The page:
Decisions, decisions and The Decision.
In 2008, We the People decided to turn over the nukes to a community organizer whose main qualifications before Hope & Change were, in ascending order, that he was not Hillary, not a Republican and that he was covered with white-guilt-purging, non-white skin. After he assumed royal powers over federal judges and deep-water oil-drilling rights in the Gulf of Mexico in the wake of the BP oil spill and over Congress on welfare-work requirements, 2010 mid-term election voters elected a Republican House to check the Democrat Chief Executive.
Earlier that year, Lebron James made The Decision via an ESPN television special of the same name to non-cavalierly leave Cleveland, after seven seasons, for the Heat in Miami. Four years later, King Lebron wore two NBA championship rings entering last night’s All-Star Game in New Orleans, where the man who replaced him as the leader of the Cavaliers, led the King and the East to victory:
Kyrie Irving validated the fan vote and offered a glimpse of how good he can be when surrounded by first-rate players. The Cleveland Cavaliers’ point guard was selected MVP of the NBA All-Star Game Sunday night after scoring 31 points, racking up 14 assists and playing with the energy required to rally the Eastern Conference from an 18-point deficit in the second half of its 163-155 victory over the West.
“It was definitely special, just being out there with all these great athletes,” Irving said. “There’s so many different MVPs out there on that floor, and to be named MVP amongst all those great stars is truly an honor.” Irving missed only three of the 17 shots he attempted, and all of those were from 3-point range, where he was 3-for-6.
Eastern Conference coach Frank Vogel of the Indiana Pacers said Irving’s performance was a reminder that while winning is important, players should be judged by more than just the records of the teams for which they play. The Cavaliers are 20-33 at the All-Star break, 11th in the Eastern Conference. Still, Irving was elected by fans to start for the East alongside perennial All-Stars Lebron James, Carmelo Anthony and Dwyane Wade.
“The history of the league is to reward the teams with winning records and the best players on those teams” with All-Star selections, Vogel said. “But there’s certain players that stand out beyond that, and Kyrie is definitely one of them. … He’s one of the best in the world, and he showed it tonight.” Not bad for a 21-year-old in his third NBA season — even if he was the first overall pick in 2011.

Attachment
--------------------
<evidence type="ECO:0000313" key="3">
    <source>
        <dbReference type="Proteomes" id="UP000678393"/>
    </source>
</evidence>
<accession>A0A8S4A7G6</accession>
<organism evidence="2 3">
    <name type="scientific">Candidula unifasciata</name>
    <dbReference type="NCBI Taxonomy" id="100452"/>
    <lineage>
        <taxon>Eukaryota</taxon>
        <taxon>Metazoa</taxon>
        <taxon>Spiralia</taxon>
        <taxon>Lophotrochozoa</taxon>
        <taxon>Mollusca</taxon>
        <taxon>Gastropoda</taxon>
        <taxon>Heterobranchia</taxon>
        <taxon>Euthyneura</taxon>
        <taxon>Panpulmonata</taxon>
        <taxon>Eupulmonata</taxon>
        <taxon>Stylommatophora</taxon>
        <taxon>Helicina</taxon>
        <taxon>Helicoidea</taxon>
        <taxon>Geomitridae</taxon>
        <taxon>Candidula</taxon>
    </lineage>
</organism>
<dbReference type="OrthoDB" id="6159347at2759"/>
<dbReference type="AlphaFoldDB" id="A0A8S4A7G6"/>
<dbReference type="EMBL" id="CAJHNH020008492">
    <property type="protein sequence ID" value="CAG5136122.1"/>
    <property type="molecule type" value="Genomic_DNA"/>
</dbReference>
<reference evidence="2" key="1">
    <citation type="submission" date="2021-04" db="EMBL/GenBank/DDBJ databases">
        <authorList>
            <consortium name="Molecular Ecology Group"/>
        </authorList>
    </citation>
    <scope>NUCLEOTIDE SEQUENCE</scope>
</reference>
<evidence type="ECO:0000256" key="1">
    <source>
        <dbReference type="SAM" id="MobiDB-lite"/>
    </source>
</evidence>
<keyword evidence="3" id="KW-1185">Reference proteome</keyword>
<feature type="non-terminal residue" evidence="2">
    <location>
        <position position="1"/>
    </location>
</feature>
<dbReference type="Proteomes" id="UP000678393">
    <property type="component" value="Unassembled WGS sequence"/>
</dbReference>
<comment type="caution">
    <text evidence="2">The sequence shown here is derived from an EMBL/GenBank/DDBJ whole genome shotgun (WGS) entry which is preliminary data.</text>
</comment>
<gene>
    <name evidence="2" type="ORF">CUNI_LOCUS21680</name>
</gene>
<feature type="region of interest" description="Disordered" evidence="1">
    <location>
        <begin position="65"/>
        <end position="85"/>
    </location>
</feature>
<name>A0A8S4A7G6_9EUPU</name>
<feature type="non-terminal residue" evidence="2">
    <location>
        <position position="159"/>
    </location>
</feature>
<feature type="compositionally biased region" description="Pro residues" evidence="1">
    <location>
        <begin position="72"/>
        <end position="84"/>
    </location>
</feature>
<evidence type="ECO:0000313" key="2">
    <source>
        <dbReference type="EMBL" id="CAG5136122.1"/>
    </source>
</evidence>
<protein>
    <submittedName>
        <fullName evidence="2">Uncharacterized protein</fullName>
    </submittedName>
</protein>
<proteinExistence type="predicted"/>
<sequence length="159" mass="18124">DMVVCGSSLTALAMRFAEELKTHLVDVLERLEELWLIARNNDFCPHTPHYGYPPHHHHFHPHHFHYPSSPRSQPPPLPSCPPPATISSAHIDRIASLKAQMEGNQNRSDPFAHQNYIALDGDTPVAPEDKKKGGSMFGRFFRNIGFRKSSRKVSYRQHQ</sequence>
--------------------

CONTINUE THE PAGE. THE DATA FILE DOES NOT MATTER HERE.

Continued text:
When Irving was given the trophy, he got a little advice from James, who also was playing for the Cavs at age 21 when he won his first All-Star MVP award in 2006. James and several others reminded Irving to hold the trophy high above his head, so fans could see it. Cleveland rooters watching on TV might have enjoyed that the most, offering hope that all the losing that has followed James’ departure for Miami may end sooner rather than later — if Irving can get a little more help. “It’s a great accomplishment, bringing this (trophy) back to Cleveland,” Irving said. “That’s the most important thing.”
Meanwhile, King Obama secured his second “ring” via re-election in 2012 despite an anemic economy. Then, given that GOP House Speaker John Boehner never seriously led opposition to unilateral Dream acts, or Obamanomics, King B. Hussein I doubled down on unconstitutional usurpations via Obamacare. But while abdication is not imminent, it does appear that the President now wearing a veritable former British-Empire-like Crown Imperial (pictured) is vulnerable for another mid-term landslide against his Democratic Party this November that could transform his veritable rubber stamp-House of Lords back to its constitutional check-and-balance-role as the United States Senate.
Not sure who could emerge as a Majority Leader of a GOP-controlled Senate or if a new Speaker could emerge in the House in 2015; but this conservative concerned for the future of an America that remains exceptional, and that thinks we are in a crisis now that risks same, we certainly hope both posts are occupied by Kyrie Irving-like MVPs willing to take on would-be kings; which both Sen. Mitch McConnell and Speaker Boehner certainly are not.
What we conservative tea partier conservative Republicans need is at least…
“One man with courage [that] makes a majority.” – Andrew Jackson